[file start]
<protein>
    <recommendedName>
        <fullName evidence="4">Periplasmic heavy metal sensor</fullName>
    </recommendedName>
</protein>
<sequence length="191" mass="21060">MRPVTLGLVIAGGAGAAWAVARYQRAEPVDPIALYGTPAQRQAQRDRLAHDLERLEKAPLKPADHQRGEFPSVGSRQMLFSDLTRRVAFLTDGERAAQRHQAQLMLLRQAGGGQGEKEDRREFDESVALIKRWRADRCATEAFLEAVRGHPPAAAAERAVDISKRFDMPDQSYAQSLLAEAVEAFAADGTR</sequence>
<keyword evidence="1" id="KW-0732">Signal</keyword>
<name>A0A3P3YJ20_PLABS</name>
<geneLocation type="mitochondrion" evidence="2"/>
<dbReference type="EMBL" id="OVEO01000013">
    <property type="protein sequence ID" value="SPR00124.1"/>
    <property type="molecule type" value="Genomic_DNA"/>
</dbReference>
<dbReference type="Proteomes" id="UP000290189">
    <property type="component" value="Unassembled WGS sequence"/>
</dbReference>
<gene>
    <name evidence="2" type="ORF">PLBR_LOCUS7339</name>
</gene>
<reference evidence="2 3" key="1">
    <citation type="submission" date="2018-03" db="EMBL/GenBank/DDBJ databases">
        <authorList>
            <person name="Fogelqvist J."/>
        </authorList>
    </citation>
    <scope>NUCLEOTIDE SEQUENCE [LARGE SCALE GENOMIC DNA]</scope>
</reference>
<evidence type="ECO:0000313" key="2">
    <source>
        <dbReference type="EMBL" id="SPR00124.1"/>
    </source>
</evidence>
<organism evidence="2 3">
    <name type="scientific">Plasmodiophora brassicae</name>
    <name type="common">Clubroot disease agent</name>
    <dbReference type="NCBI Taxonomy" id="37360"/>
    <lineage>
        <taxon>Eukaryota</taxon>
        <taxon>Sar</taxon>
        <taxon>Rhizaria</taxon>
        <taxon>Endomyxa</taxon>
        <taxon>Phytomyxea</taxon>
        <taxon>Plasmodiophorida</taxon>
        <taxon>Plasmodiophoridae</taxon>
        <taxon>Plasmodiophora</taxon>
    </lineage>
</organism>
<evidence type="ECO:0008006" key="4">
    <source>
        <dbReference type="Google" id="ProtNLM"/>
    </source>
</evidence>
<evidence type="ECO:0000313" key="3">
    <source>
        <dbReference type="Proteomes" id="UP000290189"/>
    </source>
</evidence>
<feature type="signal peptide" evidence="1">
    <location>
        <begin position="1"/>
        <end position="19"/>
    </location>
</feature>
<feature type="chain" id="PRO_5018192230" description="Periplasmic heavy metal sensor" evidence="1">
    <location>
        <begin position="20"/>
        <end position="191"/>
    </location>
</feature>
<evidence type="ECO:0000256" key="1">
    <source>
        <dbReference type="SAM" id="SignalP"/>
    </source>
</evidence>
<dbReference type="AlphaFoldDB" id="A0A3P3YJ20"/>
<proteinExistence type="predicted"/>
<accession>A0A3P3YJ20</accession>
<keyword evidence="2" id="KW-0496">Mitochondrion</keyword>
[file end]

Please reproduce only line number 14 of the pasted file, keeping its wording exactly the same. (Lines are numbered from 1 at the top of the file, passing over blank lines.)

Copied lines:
<dbReference type="Proteomes" id="UP000290189">